Bill’s Best Bets – March 2016
The March Cellier release
by Bill Zacharkiw
Spring is around the corner and while we still have at least another month of winter before us, the SAQ seems to already be there. Over the past month I have been tasting a number of lighter reds, many whites and even a few rosés.
And that’s fine with me. While many folks prefer this style of wines in the summer, these are the wines I drink year round. So what’s new? Here are a number of suggestions from the recent Cellier New Arrivals, which put the accent on Italian wines.
Let’s start with the exceptional. Two wines from the opposite ends of Italy caught my attention, both made with grapes I’m sure few have heard about. From Sicily, grown in the volcanic soils of Etna, is Tenuta della Terre’s 2014 Etna Rosso. Nerello mascalese is the grape and fans of nebbiolo-styled elegance will rejoice. From the northern region of Trentino Alto Adige, Foradori’s 2013 Teroldego Rotaliano is one again, and the wine is a marvel of complexity. So mineral, and so drinkable at 12% alcohol.
Staying in the north, for those of you who love lighter styled reds, try the 2007 Mascarello Toetta. Made with the freisa grape, this shows a profile similar to nebbiolo – great acid and florals though less tannin. While most Valpolicella Superiore can be a bit bland, in the neighbouring appellation of Bardolino, Albino Pinoa raises the bar of what corvina and rondinella can achieve. Beautiful fruit without resorting to drying the grapes in a ripasso style.
If you want a ripasso, then look no further than Pra’s 2013 Ripsasso. Incredible elegance and finesse and a wine that will keep and age beautifully over the next 10 years. In many ways it shows as much depth and complexity as an Amarone. In a similar vein, the Tenuta Sant’Antonio 2013 Telos il Rosso will please Ripasso fans with a mid-weight wine that shows beautiful fruit.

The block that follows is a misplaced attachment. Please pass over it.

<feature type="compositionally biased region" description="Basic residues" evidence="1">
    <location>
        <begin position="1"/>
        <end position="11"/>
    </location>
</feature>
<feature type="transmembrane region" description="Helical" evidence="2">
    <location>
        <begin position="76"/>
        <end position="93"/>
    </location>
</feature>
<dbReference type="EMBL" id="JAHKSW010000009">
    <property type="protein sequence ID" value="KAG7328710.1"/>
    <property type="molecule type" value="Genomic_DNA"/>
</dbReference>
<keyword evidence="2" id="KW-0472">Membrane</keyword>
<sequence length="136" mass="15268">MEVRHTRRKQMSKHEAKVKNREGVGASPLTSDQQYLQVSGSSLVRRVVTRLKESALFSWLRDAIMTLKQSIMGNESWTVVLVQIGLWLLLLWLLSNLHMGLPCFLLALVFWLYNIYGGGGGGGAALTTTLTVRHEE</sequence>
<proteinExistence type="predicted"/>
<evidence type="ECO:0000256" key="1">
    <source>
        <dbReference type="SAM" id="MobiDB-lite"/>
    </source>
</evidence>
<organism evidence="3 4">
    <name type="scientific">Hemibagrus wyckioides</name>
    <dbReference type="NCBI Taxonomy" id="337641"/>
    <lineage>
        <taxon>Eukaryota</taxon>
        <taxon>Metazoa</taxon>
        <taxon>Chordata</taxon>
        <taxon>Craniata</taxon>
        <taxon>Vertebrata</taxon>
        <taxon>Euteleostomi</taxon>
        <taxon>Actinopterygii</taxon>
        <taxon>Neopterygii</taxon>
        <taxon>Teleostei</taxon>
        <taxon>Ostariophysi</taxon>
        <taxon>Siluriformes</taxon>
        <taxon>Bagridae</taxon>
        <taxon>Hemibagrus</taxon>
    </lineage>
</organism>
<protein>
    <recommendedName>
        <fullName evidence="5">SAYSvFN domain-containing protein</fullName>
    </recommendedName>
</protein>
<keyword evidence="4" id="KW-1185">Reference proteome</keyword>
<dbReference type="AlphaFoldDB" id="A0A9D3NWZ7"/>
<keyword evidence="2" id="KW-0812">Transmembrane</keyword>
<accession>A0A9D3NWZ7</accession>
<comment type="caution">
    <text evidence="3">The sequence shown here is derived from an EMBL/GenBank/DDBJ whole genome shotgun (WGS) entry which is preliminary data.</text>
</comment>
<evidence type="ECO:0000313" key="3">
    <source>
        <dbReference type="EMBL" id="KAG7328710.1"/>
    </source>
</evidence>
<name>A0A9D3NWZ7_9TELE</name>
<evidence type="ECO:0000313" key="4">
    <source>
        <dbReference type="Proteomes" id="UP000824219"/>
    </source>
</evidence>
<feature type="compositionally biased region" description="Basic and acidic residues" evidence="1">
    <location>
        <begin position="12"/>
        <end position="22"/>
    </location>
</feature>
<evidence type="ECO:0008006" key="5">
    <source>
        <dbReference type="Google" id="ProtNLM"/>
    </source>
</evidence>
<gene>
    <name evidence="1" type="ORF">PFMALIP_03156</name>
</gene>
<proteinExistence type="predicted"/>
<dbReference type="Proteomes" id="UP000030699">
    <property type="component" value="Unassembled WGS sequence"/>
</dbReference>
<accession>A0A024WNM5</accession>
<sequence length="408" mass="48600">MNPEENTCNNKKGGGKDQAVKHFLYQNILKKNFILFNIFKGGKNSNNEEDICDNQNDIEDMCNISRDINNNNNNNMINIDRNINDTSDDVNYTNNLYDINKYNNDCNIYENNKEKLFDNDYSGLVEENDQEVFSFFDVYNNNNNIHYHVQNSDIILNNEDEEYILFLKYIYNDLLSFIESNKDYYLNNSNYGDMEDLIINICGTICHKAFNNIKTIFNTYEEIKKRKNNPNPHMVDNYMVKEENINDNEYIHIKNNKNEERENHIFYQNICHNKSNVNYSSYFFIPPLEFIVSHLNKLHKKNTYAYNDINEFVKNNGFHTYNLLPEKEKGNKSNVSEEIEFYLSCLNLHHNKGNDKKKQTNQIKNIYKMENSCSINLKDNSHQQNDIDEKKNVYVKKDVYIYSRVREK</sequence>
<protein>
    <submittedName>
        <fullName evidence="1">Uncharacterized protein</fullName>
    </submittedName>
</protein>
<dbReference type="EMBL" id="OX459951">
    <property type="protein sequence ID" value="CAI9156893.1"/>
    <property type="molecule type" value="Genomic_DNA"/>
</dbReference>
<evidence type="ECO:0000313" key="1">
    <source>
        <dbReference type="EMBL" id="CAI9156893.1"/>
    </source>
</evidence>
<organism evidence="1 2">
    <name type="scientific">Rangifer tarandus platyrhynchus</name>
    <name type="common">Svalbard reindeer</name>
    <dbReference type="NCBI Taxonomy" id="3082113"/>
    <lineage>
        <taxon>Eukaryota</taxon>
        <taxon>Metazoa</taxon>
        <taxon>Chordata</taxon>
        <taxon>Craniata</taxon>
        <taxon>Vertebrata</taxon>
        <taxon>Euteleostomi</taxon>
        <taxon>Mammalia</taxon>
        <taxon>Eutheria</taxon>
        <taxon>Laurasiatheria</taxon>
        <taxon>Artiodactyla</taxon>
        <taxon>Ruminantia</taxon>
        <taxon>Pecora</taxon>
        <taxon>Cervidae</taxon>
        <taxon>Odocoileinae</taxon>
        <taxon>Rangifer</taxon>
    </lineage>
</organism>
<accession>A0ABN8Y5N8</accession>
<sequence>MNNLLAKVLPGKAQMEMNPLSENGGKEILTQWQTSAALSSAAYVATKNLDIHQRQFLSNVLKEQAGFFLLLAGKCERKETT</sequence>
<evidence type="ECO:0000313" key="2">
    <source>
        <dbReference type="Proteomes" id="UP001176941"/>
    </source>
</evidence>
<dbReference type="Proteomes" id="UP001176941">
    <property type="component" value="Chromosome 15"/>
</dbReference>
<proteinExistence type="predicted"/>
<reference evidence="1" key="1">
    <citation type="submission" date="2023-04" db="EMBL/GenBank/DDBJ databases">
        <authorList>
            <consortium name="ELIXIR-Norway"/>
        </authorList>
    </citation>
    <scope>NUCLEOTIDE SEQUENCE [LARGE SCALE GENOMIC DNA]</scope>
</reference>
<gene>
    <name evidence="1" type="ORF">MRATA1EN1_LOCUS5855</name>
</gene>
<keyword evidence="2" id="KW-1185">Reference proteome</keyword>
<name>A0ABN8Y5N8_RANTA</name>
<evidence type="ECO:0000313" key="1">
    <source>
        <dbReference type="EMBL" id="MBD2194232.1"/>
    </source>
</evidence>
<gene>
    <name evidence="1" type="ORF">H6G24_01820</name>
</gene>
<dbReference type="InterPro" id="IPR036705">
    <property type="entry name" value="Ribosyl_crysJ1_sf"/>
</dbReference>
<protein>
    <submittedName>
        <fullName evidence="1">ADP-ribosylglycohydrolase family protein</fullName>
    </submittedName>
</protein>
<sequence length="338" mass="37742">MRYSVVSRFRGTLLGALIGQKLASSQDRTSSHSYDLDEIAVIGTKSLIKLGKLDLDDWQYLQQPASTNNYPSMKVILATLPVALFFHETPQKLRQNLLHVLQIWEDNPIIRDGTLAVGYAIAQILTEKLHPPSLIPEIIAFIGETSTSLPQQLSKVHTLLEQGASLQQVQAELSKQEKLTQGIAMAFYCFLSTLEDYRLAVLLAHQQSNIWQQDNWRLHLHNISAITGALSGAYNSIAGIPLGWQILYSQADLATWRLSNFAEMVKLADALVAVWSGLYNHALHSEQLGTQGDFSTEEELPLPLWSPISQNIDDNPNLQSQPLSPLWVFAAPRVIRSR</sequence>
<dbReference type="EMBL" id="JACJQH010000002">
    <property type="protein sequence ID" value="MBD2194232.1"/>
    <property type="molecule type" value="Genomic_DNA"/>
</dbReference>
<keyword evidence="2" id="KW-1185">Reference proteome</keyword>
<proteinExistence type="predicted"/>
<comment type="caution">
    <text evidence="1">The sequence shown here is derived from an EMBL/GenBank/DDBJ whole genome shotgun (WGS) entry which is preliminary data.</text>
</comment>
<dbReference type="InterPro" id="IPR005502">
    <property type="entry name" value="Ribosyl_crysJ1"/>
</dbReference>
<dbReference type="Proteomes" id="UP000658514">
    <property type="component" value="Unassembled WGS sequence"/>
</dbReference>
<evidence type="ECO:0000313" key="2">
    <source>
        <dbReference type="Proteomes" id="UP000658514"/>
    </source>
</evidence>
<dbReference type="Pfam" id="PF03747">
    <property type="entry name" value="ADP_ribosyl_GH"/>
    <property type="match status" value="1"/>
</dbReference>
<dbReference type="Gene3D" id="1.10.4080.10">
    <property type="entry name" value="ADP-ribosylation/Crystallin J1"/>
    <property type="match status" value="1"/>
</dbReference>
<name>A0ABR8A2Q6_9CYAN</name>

While Ripasso styled wines are more a modern version of Italian winemaking, Veneto is not the only place where one finds a hint of modernity. Under $20, both Lungarotti’s 2012 L’U and Tua Rita’s 2013 Palazzetto show how cabernet sauvignon and sangiovese can produce a wine that despite its international leanings, can still “drink” very Italian. Equally interesting is the 2011 Borgonero from Borgo Scopeto E Carpazo. A blend of sangiovese, cab and syrah.
But nothing replaces the classics and two of my favourite wines were Cantina Zaccagnini 2013 Montepulciano d’Abruzzo and Fontodi 2012 Chianti Classico. Just enough fruit and brilliant acidities. These two have power and will sing best at the table.
If you are a fan of white wines, then one of the most unique whites I have tasted in a while comes from Marco de Bartoli. His 2014 Vignaverde is made 100% with the grape grillo and shows melony fruit with a solid mineral streak. Well worth the $26 price tag.
Looking for a great aperitif wine that will work well with lighter seafood. Then look no further than the 2015 Canon de Marechal from Domaine Cazes. Hard to find wine this much fun to drink at $17. One white that blew me away was Angove’s 2015 Fiano. Taken from its native growing zone in southern Italy, in Australia’s McLaren Vale it seems equally at home. Great texture and minerality, that’s what fiano brings and more Australian wineries should be growing it.
And as we are getting some warmer days, I have already started drinking rosé on my porch in the sun. There are three SAQ classics that in 2015 are showing why they are consistently, year after year, part of my drinking repertory. The Pive Gris, Petale de Rose and Vin Gris De Cigare are all up to the high standards they have set for themselves. So no need to wait until May to start drinking great pink wine, they are already here.
Spring is coming folks!
“There’s enjoyment to be had of a glass of wine without making it a fetish.” – Frank Prial
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